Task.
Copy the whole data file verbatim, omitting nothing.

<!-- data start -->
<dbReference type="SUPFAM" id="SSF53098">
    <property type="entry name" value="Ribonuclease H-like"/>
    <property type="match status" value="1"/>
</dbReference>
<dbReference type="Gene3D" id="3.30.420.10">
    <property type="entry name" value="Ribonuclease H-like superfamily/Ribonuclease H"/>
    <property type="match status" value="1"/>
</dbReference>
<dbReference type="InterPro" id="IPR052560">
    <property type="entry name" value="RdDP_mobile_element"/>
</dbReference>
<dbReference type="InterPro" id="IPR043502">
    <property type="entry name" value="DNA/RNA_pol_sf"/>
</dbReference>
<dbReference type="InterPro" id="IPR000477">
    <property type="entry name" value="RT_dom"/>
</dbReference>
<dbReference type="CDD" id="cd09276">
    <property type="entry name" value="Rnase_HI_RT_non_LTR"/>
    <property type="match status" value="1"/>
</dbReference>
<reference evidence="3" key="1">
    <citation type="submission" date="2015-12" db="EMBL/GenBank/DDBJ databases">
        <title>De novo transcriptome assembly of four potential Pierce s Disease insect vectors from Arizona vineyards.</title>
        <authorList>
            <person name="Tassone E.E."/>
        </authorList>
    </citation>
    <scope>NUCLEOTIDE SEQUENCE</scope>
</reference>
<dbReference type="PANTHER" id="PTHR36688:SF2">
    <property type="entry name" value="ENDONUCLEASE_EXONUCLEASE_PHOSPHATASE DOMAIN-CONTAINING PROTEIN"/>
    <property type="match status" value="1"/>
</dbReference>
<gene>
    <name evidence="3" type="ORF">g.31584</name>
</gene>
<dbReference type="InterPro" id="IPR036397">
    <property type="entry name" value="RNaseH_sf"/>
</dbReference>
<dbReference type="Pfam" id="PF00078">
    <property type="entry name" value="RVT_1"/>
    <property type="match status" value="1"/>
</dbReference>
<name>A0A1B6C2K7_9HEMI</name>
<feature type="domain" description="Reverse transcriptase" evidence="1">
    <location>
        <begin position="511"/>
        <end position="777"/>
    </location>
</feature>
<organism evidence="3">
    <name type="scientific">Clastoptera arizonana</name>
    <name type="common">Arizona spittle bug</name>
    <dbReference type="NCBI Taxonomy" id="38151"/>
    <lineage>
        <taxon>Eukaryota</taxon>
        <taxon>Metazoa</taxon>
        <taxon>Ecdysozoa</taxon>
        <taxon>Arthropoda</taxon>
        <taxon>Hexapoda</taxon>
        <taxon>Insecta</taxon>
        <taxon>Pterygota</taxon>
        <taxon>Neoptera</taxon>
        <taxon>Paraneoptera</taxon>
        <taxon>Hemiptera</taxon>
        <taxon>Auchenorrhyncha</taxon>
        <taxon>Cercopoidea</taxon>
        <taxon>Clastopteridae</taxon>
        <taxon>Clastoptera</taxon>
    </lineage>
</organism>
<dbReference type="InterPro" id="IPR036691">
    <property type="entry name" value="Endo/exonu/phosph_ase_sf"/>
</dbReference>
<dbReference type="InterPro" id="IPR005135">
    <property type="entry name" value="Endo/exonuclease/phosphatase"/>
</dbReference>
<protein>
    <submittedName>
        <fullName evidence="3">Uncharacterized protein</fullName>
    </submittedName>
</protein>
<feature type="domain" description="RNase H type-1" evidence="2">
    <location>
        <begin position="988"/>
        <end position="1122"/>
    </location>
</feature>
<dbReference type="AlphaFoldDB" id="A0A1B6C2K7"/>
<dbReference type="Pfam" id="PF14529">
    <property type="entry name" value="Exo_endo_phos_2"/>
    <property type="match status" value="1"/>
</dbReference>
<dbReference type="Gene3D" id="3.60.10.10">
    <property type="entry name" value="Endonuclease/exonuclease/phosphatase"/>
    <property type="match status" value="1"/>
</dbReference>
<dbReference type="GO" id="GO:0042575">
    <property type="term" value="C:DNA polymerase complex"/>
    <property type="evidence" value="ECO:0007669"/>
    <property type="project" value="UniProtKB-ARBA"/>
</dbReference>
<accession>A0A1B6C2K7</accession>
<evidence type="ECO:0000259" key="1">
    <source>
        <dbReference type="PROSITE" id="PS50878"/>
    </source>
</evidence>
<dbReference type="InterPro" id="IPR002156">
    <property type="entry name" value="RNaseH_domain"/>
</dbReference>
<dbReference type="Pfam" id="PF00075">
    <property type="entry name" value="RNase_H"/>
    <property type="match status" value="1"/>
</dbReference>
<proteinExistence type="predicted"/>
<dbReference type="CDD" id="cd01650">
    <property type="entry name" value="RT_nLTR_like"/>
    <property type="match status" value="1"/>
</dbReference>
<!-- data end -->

<dbReference type="SUPFAM" id="SSF53098">
    <property type="entry name" value="Ribonuclease H-like"/>
    <property type="match status" value="1"/>
</dbReference>
<dbReference type="Gene3D" id="3.30.420.10">
    <property type="entry name" value="Ribonuclease H-like superfamily/Ribonuclease H"/>
    <property type="match status" value="1"/>
</dbReference>
<dbReference type="InterPro" id="IPR052560">
    <property type="entry name" value="RdDP_mobile_element"/>
</dbReference>
<dbReference type="InterPro" id="IPR043502">
    <property type="entry name" value="DNA/RNA_pol_sf"/>
</dbReference>
<dbReference type="InterPro" id="IPR000477">
    <property type="entry name" value="RT_dom"/>
</dbReference>
<dbReference type="CDD" id="cd09276">
    <property type="entry name" value="Rnase_HI_RT_non_LTR"/>
    <property type="match status" value="1"/>
</dbReference>
<reference evidence="3" key="1">
    <citation type="submission" date="2015-12" db="EMBL/GenBank/DDBJ databases">
        <title>De novo transcriptome assembly of four potential Pierce s Disease insect vectors from Arizona vineyards.</title>
        <authorList>
            <person name="Tassone E.E."/>
        </authorList>
    </citation>
    <scope>NUCLEOTIDE SEQUENCE</scope>
</reference>
<dbReference type="PANTHER" id="PTHR36688:SF2">
    <property type="entry name" value="ENDONUCLEASE_EXONUCLEASE_PHOSPHATASE DOMAIN-CONTAINING PROTEIN"/>
    <property type="match status" value="1"/>
</dbReference>
<gene>
    <name evidence="3" type="ORF">g.31584</name>
</gene>
<dbReference type="InterPro" id="IPR036397">
    <property type="entry name" value="RNaseH_sf"/>
</dbReference>
<dbReference type="Pfam" id="PF00078">
    <property type="entry name" value="RVT_1"/>
    <property type="match status" value="1"/>
</dbReference>
<name>A0A1B6C2K7_9HEMI</name>
<feature type="domain" description="Reverse transcriptase" evidence="1">
    <location>
        <begin position="511"/>
        <end position="777"/>
    </location>
</feature>
<organism evidence="3">
    <name type="scientific">Clastoptera arizonana</name>
    <name type="common">Arizona spittle bug</name>
    <dbReference type="NCBI Taxonomy" id="38151"/>
    <lineage>
        <taxon>Eukaryota</taxon>
        <taxon>Metazoa</taxon>
        <taxon>Ecdysozoa</taxon>
        <taxon>Arthropoda</taxon>
        <taxon>Hexapoda</taxon>
        <taxon>Insecta</taxon>
        <taxon>Pterygota</taxon>
        <taxon>Neoptera</taxon>
        <taxon>Paraneoptera</taxon>
        <taxon>Hemiptera</taxon>
        <taxon>Auchenorrhyncha</taxon>
        <taxon>Cercopoidea</taxon>
        <taxon>Clastopteridae</taxon>
        <taxon>Clastoptera</taxon>
    </lineage>
</organism>
<dbReference type="InterPro" id="IPR036691">
    <property type="entry name" value="Endo/exonu/phosph_ase_sf"/>
</dbReference>
<dbReference type="InterPro" id="IPR005135">
    <property type="entry name" value="Endo/exonuclease/phosphatase"/>
</dbReference>
<protein>
    <submittedName>
        <fullName evidence="3">Uncharacterized protein</fullName>
    </submittedName>
</protein>
<feature type="domain" description="RNase H type-1" evidence="2">
    <location>
        <begin position="988"/>
        <end position="1122"/>
    </location>
</feature>
<dbReference type="AlphaFoldDB" id="A0A1B6C2K7"/>
<dbReference type="Pfam" id="PF14529">
    <property type="entry name" value="Exo_endo_phos_2"/>
    <property type="match status" value="1"/>
</dbReference>
<dbReference type="Gene3D" id="3.60.10.10">
    <property type="entry name" value="Endonuclease/exonuclease/phosphatase"/>
    <property type="match status" value="1"/>
</dbReference>
<dbReference type="GO" id="GO:0042575">
    <property type="term" value="C:DNA polymerase complex"/>
    <property type="evidence" value="ECO:0007669"/>
    <property type="project" value="UniProtKB-ARBA"/>
</dbReference>
<accession>A0A1B6C2K7</accession>
<evidence type="ECO:0000259" key="1">
    <source>
        <dbReference type="PROSITE" id="PS50878"/>
    </source>
</evidence>
<dbReference type="InterPro" id="IPR002156">
    <property type="entry name" value="RNaseH_domain"/>
</dbReference>
<dbReference type="Pfam" id="PF00075">
    <property type="entry name" value="RNase_H"/>
    <property type="match status" value="1"/>
</dbReference>
<proteinExistence type="predicted"/>
<dbReference type="CDD" id="cd01650">
    <property type="entry name" value="RT_nLTR_like"/>
    <property type="match status" value="1"/>
</dbReference>